The digital world has finally caught up with the humble audio cassette as electrical retailer Currys announced it will stop stocking them.
Last year Currys sold just 100,000 tapes compared with 83 million in 1989.
The store will also phase out tape decks, which are currently available in less than 5% of audio equipment.
Currys said that the tape was no longer able to compete with MP3 players - some of which store the equivalent albums as 1,500 cassettes.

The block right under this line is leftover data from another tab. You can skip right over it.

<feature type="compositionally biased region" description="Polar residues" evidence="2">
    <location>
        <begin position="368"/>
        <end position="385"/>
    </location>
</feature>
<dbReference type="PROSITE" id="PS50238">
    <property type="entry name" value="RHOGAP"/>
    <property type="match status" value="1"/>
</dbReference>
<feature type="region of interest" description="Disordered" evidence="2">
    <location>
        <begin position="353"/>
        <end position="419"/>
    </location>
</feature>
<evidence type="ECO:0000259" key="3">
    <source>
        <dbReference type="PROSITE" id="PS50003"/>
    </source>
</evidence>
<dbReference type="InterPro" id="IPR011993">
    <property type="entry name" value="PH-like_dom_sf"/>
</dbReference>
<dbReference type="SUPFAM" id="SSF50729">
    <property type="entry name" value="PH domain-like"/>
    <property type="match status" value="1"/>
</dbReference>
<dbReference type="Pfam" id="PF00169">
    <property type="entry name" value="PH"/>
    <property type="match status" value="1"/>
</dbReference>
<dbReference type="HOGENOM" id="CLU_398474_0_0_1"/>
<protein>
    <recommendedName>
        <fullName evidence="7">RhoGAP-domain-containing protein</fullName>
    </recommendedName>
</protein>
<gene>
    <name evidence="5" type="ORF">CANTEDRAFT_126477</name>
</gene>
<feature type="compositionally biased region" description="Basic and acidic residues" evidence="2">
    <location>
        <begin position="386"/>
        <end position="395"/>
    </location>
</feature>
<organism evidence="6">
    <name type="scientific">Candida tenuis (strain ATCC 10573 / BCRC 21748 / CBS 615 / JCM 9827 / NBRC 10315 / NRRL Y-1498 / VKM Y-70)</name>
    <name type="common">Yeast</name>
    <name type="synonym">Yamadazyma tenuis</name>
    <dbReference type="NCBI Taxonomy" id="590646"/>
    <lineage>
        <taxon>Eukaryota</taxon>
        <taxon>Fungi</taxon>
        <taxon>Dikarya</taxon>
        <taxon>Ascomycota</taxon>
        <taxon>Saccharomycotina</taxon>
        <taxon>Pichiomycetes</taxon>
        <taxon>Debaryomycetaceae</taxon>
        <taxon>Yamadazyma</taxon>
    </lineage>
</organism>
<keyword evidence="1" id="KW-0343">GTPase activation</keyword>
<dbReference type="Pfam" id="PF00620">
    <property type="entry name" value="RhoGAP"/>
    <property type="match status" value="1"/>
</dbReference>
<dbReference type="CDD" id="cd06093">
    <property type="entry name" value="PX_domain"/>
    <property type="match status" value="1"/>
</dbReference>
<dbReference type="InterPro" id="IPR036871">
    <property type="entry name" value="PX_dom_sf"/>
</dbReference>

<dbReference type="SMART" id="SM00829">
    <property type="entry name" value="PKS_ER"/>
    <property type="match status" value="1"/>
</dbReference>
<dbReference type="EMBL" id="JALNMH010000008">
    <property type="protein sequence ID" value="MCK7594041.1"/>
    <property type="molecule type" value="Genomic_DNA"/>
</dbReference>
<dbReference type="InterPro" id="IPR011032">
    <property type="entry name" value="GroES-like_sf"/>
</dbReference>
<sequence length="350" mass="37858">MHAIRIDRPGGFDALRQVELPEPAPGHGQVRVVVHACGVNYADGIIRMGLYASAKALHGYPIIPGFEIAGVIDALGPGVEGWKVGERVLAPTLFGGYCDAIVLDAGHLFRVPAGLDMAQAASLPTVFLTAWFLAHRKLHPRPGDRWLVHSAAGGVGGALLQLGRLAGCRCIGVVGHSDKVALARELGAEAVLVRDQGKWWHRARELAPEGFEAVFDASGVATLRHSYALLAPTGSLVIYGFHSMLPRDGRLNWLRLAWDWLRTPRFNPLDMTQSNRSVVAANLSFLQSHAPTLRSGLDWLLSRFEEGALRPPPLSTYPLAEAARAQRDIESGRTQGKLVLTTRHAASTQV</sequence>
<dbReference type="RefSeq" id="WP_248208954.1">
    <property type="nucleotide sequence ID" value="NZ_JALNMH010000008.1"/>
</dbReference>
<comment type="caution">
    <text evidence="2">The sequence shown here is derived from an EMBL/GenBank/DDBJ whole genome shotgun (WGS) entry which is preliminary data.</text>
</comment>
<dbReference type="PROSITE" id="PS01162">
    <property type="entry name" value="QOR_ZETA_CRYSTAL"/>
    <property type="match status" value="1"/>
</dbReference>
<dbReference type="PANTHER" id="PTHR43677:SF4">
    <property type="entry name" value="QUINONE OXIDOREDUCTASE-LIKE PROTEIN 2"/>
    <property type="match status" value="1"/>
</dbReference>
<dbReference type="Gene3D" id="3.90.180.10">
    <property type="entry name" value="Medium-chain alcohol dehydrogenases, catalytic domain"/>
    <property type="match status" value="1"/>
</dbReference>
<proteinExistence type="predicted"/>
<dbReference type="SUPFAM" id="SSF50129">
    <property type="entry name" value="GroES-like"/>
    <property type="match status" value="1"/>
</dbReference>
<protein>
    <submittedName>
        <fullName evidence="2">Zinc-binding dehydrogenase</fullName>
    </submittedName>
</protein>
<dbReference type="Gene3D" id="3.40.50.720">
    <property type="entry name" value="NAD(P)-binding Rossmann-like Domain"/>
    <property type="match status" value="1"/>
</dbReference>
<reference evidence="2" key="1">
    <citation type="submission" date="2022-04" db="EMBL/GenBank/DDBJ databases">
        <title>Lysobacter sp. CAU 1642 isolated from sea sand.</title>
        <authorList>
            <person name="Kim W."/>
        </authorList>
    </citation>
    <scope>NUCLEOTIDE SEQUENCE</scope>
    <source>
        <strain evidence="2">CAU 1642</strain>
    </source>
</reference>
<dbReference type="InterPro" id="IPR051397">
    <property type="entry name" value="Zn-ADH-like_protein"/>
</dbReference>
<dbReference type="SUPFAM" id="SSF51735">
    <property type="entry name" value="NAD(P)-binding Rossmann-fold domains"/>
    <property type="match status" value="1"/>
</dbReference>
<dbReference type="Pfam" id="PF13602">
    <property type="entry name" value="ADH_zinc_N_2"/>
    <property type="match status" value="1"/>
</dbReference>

Its sad to see it going this way, but hey its 44 years old now, its outlived VHS, seen off DAT, Minidisc, DCC, Stereo8 and formed the basis for many video technologies like Hi8 and data storage solutions like the the 3M DC.
Personally, although standard Ferric Oxide tapes give decent sound, I have always used Chrome or on rare occasions full metal tapes. The sound quality out of metal is near-CD quality, and Chrome is a good in-between.
Im pretty sure one will still be able to buy cssettes in many places for the next few years, it willd probably hit 50 before its gone completely. Lets see if MP3's and their players are still around in their current form in 40 years time... BBC News Report